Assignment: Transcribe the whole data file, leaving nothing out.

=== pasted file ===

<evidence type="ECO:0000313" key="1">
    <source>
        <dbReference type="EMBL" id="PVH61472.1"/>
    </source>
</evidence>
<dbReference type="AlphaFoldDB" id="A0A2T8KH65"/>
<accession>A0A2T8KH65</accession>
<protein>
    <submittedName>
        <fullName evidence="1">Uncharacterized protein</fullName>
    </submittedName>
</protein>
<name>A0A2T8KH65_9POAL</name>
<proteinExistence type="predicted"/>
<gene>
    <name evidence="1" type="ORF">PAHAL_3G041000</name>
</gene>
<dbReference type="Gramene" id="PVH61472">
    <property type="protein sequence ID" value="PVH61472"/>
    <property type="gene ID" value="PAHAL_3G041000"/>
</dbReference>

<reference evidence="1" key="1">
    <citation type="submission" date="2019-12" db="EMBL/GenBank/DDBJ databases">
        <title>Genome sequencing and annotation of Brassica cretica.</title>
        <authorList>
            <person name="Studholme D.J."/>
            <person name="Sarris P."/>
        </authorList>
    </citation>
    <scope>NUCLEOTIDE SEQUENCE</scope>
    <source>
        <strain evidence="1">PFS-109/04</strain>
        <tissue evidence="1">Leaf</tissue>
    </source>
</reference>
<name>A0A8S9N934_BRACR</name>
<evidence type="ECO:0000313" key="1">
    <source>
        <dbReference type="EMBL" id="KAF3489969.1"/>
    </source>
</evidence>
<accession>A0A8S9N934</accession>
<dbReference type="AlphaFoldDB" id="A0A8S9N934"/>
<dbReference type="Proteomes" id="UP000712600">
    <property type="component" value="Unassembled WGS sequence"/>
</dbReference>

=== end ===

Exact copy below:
<evidence type="ECO:0000313" key="1">
    <source>
        <dbReference type="EMBL" id="PVH61472.1"/>
    </source>
</evidence>
<dbReference type="AlphaFoldDB" id="A0A2T8KH65"/>
<accession>A0A2T8KH65</accession>
<protein>
    <submittedName>
        <fullName evidence="1">Uncharacterized protein</fullName>
    </submittedName>
</protein>
<name>A0A2T8KH65_9POAL</name>
<proteinExistence type="predicted"/>
<gene>
    <name evidence="1" type="ORF">PAHAL_3G041000</name>
</gene>
<dbReference type="Gramene" id="PVH61472">
    <property type="protein sequence ID" value="PVH61472"/>
    <property type="gene ID" value="PAHAL_3G041000"/>
</dbReference>

<reference evidence="1" key="1">
    <citation type="submission" date="2019-12" db="EMBL/GenBank/DDBJ databases">
        <title>Genome sequencing and annotation of Brassica cretica.</title>
        <authorList>
            <person name="Studholme D.J."/>
            <person name="Sarris P."/>
        </authorList>
    </citation>
    <scope>NUCLEOTIDE SEQUENCE</scope>
    <source>
        <strain evidence="1">PFS-109/04</strain>
        <tissue evidence="1">Leaf</tissue>
    </source>
</reference>
<name>A0A8S9N934_BRACR</name>
<evidence type="ECO:0000313" key="1">
    <source>
        <dbReference type="EMBL" id="KAF3489969.1"/>
    </source>
</evidence>
<accession>A0A8S9N934</accession>
<dbReference type="AlphaFoldDB" id="A0A8S9N934"/>
<dbReference type="Proteomes" id="UP000712600">
    <property type="component" value="Unassembled WGS sequence"/>
</dbReference>